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Energy modelling skills for Architects.

jwsd

I am a recent graduate with 2 years of experience currently working at a globally-sized firm.

During past interviews at some large firms, my interviewers displayed a particular interest in the building performance analysis that I had conducted during my design process.

I am interested in knowing whether energy modelling / building performance analysis is a good extra skill to develop as an architect. I am somewhat technically-minded and I wonder whether this would allow me to have greater input throughout the design process. 

This skill set is obviously more applicable to the more complex and sustainability-oriented projects delivered by a particular type of firms within the industry. I also understand that there are consultants who offer these services. Do you think that developing this specialism and providing integrated design & analysis could improve my career as an architect in the context of working within large firms?

I also wish to know what kind of background (e.g. Building Physics, Environmental Design) would be the most relevant in order to develop in this direction. 

Again, I am not looking to get pigeonholed but to enhance my skill set and deliver more value in the design process.

Please feel free to share your experience.

 
Jan 23, 20 6:16 pm
arch76

I think its a great skill set to possess, very timely in an era of decarbonization, and you would be viewing some very interesting work through a very particular lens. You are early in your career, so learning this angle will help you later as your experience and responsibility grow. Being technically minded will help because you will need to foster a particular type of curiousity that is useful in this profession.

Jan 23, 20 9:55 pm
Almosthip7

I work for an engineering firm and they just sent me (architectural) along with 2 mechanical engineers to an energy modeling coarse.  Its defiantly they way the industry is going.  There is a real lack of skilled people that understand the process and requirements, at least in my neighbourhood.

Jan 24, 20 10:53 am
jwsd

Thanks for your reply. What does your energy modelling course involve? Could you provide a link to the curriculum? Also, what kind of background do you think is most suitable in order to make the most of such as course? Finally, which software are you being trained on?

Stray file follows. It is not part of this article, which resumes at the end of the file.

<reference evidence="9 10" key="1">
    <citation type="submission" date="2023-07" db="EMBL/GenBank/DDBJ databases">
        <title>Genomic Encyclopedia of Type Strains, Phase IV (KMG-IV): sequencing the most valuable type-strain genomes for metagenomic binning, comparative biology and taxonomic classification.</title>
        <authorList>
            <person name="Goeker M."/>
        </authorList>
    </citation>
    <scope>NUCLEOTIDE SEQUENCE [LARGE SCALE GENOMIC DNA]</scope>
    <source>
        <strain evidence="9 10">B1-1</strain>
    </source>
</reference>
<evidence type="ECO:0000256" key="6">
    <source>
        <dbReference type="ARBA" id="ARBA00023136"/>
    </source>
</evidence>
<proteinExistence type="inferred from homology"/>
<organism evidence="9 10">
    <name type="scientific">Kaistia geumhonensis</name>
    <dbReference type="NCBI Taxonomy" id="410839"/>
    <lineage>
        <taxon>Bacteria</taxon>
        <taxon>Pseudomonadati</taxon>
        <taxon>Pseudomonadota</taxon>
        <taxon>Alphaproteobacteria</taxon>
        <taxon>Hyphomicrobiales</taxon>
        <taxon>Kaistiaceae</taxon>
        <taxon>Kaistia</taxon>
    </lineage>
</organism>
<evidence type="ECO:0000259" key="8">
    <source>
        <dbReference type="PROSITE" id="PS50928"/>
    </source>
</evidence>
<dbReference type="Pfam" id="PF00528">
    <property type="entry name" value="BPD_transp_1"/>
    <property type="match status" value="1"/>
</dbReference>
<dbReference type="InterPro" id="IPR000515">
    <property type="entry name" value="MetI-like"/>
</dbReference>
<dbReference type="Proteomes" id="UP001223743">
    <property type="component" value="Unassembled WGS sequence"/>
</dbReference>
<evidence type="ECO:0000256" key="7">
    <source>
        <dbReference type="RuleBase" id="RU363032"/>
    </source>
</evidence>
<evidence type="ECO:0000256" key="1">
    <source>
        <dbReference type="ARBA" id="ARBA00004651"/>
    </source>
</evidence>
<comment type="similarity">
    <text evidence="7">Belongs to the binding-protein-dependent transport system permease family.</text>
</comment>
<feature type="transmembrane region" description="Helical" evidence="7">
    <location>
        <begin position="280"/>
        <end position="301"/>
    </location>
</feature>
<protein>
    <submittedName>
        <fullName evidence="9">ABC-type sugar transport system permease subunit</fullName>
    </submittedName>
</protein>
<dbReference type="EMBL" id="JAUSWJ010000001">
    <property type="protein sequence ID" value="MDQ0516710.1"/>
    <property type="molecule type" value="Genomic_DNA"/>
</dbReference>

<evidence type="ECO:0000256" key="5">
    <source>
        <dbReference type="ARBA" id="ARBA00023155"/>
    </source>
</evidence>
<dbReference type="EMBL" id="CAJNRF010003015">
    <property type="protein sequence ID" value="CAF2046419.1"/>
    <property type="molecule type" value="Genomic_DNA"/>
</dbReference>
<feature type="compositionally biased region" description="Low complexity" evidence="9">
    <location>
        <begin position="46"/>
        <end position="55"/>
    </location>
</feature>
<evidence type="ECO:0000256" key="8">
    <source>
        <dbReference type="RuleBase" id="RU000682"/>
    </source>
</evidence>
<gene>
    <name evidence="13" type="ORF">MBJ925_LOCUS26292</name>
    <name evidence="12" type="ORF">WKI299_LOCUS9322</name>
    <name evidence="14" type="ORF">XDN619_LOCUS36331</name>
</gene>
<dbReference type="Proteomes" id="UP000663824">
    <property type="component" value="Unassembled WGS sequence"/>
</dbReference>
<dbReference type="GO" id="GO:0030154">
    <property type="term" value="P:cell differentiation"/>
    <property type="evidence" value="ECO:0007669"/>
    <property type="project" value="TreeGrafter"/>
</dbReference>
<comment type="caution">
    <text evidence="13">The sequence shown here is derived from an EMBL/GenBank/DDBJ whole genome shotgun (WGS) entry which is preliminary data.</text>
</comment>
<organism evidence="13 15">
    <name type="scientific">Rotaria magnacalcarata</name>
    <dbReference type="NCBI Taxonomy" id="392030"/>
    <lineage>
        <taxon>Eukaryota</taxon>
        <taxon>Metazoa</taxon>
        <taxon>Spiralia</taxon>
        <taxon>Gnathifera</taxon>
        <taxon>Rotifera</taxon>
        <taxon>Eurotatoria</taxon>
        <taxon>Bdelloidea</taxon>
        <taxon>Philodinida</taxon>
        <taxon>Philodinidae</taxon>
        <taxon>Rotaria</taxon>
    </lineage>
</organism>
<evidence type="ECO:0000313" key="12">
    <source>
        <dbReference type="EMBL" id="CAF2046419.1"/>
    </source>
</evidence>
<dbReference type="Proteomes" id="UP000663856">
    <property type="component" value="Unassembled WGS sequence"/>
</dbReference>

Wood Guy

I agree with the above--I think every architect should have a decent understanding of energy modeling. (Then again I also think they should actually understand structure as well.) I do only residential design but include energy modeling on almost every project, and do some consulting on energy-related items as well. I could probably make the consulting thing a full-time gig, even in my sparsely populated state, if I didn't enjoy the design end so much.

The industrial revolution is over, we are in an information revolution, and in the early stages of a carbon revolution that is ramping up quickly. There have been orders-of-magnitude increases in understanding just in the last couple of years, and I don't see that slowing down, no matter what many entrenched entities would prefer.  

Jan 24, 20 12:27 pm
jwsd

Wood Guy, thanks for your reply and also for your high quality contributions to the forum in general. In which phases of the design process do you engage with energy modelling?

Wood Guy

Thanks for the kind words, jwsd. I typically do an energy model in Design Development, after the schematic design is nailed down but before all of the design decisions have been made. That way we can adjust the assemblies, window layout and specs, etc.. If net zero energy is a goal we can make sure we have enough south-ish facing roof to support the energy demand. Sometimes there will be more modeling during CDs, for example if we can't use our preferred window or if the heating system changes due to pricing or contractor input.